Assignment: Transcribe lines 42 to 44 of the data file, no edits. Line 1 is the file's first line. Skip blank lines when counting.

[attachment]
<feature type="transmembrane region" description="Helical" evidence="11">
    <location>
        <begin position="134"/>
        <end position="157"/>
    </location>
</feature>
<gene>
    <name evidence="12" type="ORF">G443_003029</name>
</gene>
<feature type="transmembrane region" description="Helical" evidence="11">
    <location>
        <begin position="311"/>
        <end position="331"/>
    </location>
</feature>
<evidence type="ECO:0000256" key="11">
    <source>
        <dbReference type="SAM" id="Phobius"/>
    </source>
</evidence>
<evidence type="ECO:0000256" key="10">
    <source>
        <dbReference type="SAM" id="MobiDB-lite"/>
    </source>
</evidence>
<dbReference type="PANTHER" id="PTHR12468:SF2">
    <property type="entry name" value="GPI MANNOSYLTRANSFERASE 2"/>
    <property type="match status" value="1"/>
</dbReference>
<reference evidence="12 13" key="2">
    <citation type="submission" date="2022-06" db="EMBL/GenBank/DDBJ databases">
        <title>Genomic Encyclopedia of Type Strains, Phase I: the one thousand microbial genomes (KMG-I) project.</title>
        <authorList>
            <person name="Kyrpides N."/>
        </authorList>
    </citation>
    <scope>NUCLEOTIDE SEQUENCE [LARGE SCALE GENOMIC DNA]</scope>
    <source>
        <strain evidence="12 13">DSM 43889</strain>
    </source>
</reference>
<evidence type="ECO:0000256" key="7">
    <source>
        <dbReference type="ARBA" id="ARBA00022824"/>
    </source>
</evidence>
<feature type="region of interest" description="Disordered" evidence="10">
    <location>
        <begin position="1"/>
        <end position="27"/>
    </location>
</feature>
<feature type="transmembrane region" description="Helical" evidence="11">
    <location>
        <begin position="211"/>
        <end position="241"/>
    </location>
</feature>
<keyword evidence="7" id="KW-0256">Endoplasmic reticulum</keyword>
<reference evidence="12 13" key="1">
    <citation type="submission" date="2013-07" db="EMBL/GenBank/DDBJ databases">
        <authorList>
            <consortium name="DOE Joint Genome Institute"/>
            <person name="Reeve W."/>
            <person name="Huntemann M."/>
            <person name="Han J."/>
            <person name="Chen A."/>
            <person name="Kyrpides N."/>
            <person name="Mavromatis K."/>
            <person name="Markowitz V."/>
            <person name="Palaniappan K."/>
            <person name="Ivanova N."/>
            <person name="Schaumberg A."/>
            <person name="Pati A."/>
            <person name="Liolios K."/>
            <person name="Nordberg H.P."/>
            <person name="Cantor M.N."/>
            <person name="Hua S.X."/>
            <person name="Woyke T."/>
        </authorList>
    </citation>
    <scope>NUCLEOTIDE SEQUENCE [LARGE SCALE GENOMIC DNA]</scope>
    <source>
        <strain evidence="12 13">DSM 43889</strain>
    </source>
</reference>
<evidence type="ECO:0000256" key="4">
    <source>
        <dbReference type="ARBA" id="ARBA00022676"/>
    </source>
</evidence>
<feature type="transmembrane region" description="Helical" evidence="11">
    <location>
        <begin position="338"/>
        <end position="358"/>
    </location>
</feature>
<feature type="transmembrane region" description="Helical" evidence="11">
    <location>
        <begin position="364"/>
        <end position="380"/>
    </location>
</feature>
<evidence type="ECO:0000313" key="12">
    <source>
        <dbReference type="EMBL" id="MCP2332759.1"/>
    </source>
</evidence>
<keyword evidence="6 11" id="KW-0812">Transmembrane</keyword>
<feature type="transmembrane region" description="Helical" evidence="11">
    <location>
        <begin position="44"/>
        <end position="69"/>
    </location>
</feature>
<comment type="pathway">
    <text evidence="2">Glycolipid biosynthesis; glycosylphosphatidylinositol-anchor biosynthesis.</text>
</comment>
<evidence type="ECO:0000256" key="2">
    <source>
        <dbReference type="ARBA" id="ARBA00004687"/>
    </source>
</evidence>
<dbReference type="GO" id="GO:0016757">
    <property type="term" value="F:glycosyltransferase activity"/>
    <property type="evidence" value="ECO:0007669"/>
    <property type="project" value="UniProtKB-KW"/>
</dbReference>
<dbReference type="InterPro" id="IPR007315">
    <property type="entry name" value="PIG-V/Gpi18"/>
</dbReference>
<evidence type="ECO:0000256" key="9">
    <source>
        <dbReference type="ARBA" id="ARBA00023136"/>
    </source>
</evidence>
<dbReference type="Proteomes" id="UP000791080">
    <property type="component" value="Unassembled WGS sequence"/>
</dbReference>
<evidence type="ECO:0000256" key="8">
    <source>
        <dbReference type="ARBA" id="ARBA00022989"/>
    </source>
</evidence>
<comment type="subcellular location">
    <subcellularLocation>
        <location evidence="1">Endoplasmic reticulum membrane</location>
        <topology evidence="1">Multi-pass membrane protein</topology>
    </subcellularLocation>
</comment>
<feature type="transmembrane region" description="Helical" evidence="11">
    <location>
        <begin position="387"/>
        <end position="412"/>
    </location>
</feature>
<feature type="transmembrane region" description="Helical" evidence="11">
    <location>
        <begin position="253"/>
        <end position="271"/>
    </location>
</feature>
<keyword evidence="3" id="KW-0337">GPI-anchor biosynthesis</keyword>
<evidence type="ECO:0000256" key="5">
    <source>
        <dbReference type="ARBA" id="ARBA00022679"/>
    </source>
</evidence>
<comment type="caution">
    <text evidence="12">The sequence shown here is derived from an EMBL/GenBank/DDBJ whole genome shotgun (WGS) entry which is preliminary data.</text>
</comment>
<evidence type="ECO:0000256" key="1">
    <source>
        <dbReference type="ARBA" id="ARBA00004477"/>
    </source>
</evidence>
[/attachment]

<evidence type="ECO:0000256" key="7">
    <source>
        <dbReference type="ARBA" id="ARBA00022824"/>